Spotting a con can be difficult, especially if it’s an area you’re not familiar with, like auto insurance. Knowing the difference between outright fraud and a dishonest insurance agent who is stealing from you subtly can be a little more difficult.
Insurance fraud can occur during the process of buying, using, selling or underwriting insurance, and is estimated to cost more than $100 billion, according to the National Association of Insurance Commissioners, or NAIC. Auto insurance fraud is just one type of insurance fraud.
Here are some major types of fraud to look out for from auto insurance agents, followed by some lesser types of dishonesty that agents may be guilty of:
Selling bogus policies. Fake insurance companies and dishonest insurance agents can defraud consumers by selling fake policies that cost significantly less than the traditional market as a way to lure people trying to save money. The premiums are collected by the fake insurance company, which may provide consumers with documents that look real.
In other cases, legitimate insurance agents who have been misled by fraudulent companies may be selling the policies without knowing they’re fake.
Look out for premiums that are 15-20% less than comparable coverage elsewhere. That’s a sign the policy is priced too low and may be fake.
If you try to call the insurer to get more details or ask a question, and it’s difficult to get through on the phone or you can’t find a listed phone number, then you might be getting scammed.
Confirm that a company is legitimate by checking with your state insurance department if the insurer exists and is authorized to sell insurance in your state. Or file a complaint online. Also call your local police department if you suspect fraud.
Keeping the premium. In this case, the insurance company is legitimate but the agent isn’t. A dishonest agent could collect premiums and not deliver the insurance policy to the company. The insurer could cancel or refuse to renew the policy without the consumer knowing about it.
A sign that you’re being defrauded this way is if the reputable company doesn’t send you an insurance identification card or a copy of your policy in a timely manner, if at all.
Mixing client information. A dishonest agent can commit fraud by using personal and financial information of a client with good credit to get better rates for clients with bad credit. The Utah Insurance Fraud Division found such fraud, which allows the client with bad credit to do business with the agent, and for the agent to receive increased commissions and bonuses.
Selling extra coverage you don’t want. Called “sliding,” it’s when an agent slips items into an insurance policy that the client didn’t ask for, such as a motor club membership or accidental death coverage.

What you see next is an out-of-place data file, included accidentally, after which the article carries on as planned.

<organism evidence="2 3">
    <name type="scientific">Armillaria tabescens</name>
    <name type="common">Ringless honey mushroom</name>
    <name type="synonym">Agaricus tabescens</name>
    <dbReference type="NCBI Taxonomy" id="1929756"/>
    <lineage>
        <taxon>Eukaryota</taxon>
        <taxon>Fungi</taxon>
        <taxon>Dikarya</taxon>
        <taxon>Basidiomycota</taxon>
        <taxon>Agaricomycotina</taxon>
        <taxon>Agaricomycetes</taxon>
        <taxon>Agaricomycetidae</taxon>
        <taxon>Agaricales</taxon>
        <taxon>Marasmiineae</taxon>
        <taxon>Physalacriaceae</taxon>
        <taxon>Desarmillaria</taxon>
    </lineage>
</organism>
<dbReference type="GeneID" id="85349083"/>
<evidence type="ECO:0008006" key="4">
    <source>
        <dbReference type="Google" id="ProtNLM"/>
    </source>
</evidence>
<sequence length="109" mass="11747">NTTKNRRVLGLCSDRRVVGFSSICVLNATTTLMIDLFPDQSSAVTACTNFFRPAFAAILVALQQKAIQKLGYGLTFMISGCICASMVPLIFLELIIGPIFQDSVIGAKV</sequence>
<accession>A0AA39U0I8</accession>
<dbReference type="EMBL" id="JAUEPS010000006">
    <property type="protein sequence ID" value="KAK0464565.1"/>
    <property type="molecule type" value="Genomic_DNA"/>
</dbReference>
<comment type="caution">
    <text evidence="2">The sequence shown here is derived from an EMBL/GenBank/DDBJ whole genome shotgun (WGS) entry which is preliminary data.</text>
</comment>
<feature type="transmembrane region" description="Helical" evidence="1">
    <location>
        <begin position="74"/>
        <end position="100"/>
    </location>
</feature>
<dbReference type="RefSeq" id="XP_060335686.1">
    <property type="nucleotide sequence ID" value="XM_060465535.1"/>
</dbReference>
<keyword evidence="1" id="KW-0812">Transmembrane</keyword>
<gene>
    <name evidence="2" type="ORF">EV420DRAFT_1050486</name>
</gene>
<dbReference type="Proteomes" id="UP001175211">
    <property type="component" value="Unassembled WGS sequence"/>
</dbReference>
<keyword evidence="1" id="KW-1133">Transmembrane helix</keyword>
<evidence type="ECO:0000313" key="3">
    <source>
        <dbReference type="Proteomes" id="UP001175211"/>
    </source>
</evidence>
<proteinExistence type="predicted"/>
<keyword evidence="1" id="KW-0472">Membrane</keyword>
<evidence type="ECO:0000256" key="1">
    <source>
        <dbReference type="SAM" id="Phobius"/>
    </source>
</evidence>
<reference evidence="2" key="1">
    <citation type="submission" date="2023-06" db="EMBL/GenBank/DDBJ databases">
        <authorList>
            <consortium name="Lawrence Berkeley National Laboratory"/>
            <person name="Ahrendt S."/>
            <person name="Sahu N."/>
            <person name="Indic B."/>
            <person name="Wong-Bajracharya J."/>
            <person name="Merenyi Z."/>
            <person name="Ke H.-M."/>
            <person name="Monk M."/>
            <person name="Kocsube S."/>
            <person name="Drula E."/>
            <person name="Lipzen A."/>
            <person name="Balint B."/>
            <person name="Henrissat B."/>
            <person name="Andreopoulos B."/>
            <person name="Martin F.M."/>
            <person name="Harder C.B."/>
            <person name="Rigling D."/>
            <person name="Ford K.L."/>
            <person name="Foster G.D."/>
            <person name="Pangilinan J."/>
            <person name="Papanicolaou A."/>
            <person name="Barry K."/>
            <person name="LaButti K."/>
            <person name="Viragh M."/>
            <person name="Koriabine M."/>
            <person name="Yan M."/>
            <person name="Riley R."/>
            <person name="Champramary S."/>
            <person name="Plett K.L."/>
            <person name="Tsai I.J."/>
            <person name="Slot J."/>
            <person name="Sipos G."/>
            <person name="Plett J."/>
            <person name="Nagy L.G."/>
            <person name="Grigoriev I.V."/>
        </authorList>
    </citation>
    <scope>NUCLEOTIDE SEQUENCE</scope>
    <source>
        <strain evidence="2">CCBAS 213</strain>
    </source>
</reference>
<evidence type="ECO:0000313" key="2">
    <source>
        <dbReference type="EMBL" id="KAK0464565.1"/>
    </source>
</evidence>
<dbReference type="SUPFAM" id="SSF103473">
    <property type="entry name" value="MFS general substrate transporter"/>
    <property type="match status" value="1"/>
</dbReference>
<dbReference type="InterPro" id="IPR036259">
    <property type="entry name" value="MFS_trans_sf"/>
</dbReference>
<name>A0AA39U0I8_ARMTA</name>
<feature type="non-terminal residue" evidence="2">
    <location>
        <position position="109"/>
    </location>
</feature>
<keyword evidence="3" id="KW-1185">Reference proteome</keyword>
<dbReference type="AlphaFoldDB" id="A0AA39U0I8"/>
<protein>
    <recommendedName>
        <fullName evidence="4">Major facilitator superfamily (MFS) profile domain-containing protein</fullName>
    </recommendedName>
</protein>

Not questioning what they don’t know. Ignorance isn’t the same as dishonesty, and it isn’t exactly fraud, but an agent who doesn’t know how their policies work may not be selling you all of the coverage you need.
Michael Gumprecht, a personal injury attorney in the Atlanta area whose practice is dominated by auto accidents, says he was at a local business get together and was swarmed by agents who wanted him to explain what they “hadn’t been taught” about insurance.
“I was taken back knowing that their customers relied on their expertise when choosing what types of coverage to purchase,” Gumprecht says.
Most of the agents didn’t know what medical payments coverage, also called MedPay, was for, he says. Some of the agents sold auto insurance policies as “full coverage” to their customers without MedPay added or included, Gumprecht says. MedPay pays medical bills up to the coverage limit for anyone in your car in an accident, regardless of who is at fault.
“I wish many insurance agents were more honest with their customers about how much they don’t understand about their own policies,” Gumprecht says, “but many more don’t even know how much they don’t know as a result of how they’ve been trained — and that is a very scary thought.”
Not listening and pressuring you. Again, this is an area that isn’t outright fraud, but an agent who doesn’t want to have an open dialogue, is unwilling to answer your questions or you feel like they’re pressuring you could be a sign of a dishonest agent. If they say you must sign a policy immediately because the premiums will go up soon, run away.
“If you’re speaking with an agent who is not willing to bring your individual thoughts, questions and needs into the conversation, then they are not looking out for your best interest,” says Christin Wiley, a personal lines account manager at William Blount and Associates, an insurance company in Knoxville and Nashville, Tenn. “There are many agents out there who are just looking to sell their next policy.”
Wiley recommends trying to find an agent who understands your lifestyle and needs, and returns calls or emails promptly.